The full list of the Commitment signatories comprises 68 businesses and organisations including developers, real estate investment and property funds, manufacturers and global design firms, 28 cities including London, New York and Tokyo, and six states and regions including California and Scotland.

Businesses, governments, organisations and individuals are encouraged to sign the World Green Building Week’s Call to Action Statement which is intended to galvanise governments to take urgent action for the decarbonisation of buildings. More information on the week, can be found at www.worldgbc.org/worldgreenbuildingweek.

Greener office spaces boost bottom line and staff productivity, says WorldGBC…

A report from the World Green Building Council (WorldGBC) reveals the impact building owners, designers, developers and employers are having by investing in greener office spaces.

Released under the organisation’s ‘Better Places for People’ campaign, the document pinpoints the global drive behind implementing green and healthy office operation and design, and showcases 15 buildings that are ‘leading the way’. 

As a result of improving noise levels, layout, lighting and indoor air quality at its office in Doncaster, Skanska cut sick days by two-thirds; in turn saving the company £28,000 in staff costs in 2015.

Terri Wills, CEO of the WorldGBC said: “While our earlier work presented the overwhelming evidence between office design and improved health and wellbeing of workers, this report breaks new ground by demonstrating tangible action businesses are taking to improve their workspaces. The results are clear – putting both health and wellbeing, and the environment, at the heart of buildings, is a no brainer for businesses’ employees and the bottom line.”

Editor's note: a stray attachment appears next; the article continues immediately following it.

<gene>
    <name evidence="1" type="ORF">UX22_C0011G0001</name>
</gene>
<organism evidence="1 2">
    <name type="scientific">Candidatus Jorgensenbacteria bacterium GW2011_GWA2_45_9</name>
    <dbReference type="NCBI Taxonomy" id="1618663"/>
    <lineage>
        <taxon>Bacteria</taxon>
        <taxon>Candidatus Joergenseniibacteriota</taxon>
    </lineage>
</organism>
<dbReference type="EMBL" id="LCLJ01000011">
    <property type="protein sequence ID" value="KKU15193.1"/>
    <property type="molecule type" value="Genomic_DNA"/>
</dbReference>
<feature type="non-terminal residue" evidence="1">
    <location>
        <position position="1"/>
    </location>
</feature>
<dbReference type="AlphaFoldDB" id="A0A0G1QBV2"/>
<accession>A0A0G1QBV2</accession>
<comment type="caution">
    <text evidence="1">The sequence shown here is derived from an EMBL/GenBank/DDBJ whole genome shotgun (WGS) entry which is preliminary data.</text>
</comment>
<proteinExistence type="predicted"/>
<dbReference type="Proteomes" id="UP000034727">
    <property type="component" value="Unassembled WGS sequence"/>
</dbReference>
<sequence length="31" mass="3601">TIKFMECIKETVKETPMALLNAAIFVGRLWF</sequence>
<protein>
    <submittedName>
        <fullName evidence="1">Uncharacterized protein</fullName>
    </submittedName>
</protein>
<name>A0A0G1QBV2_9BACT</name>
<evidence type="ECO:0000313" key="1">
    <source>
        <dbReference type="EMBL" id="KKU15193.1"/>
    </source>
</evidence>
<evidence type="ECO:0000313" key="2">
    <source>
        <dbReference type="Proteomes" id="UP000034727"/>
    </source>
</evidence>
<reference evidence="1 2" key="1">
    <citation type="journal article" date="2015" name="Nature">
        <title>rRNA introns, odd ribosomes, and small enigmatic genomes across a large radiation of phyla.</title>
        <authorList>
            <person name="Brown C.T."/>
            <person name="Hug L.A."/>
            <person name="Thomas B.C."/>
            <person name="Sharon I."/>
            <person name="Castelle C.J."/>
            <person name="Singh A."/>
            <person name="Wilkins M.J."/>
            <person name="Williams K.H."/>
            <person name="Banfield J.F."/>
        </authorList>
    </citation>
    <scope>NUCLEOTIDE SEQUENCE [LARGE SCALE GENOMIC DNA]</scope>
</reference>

The report identifies eight key factors in creating healthier and greener offices which can impact on the bottom line:

  1. Indoor air quality and ventilation – a well-ventilated office can double cognitive ability.
  2. Thermal comfort – staff performance can fall six per cent if offices are too hot and four per cent if they too cold.
  3. Daylighting and lighting– a study found workers in offices with windows got 46 minutes more sleep a night than workers without them.
  4. Noise and acoustics – noise distractions led to 66 per cent drop in performance and concentration.
  5. Interior layout and active design – flexible working helps staff to feel more in control of their workload and encourages loyalty.
  6. Biophilia and views – processing time at one call centre improved by sven-12 per cent when staff had a view of nature.
  7. Look and feel – visual appeal is a major factor in workplace satisfaction.
  8. Location and access to amenities – a Dutch cycle to work scheme saved €27m in absenteeism.

Beth Ambrose, director within the Upstream Sustainability Services team at JLL, and chair of the WorldGBC Offices Working Group added: “The business case for healthy buildings is being proven. All over the world, companies, both large and small, are redesigning their offices, changing working practices and trialling new technologies, to improve the wellbeing of their staff, tenants and customers.” 
Access the full document here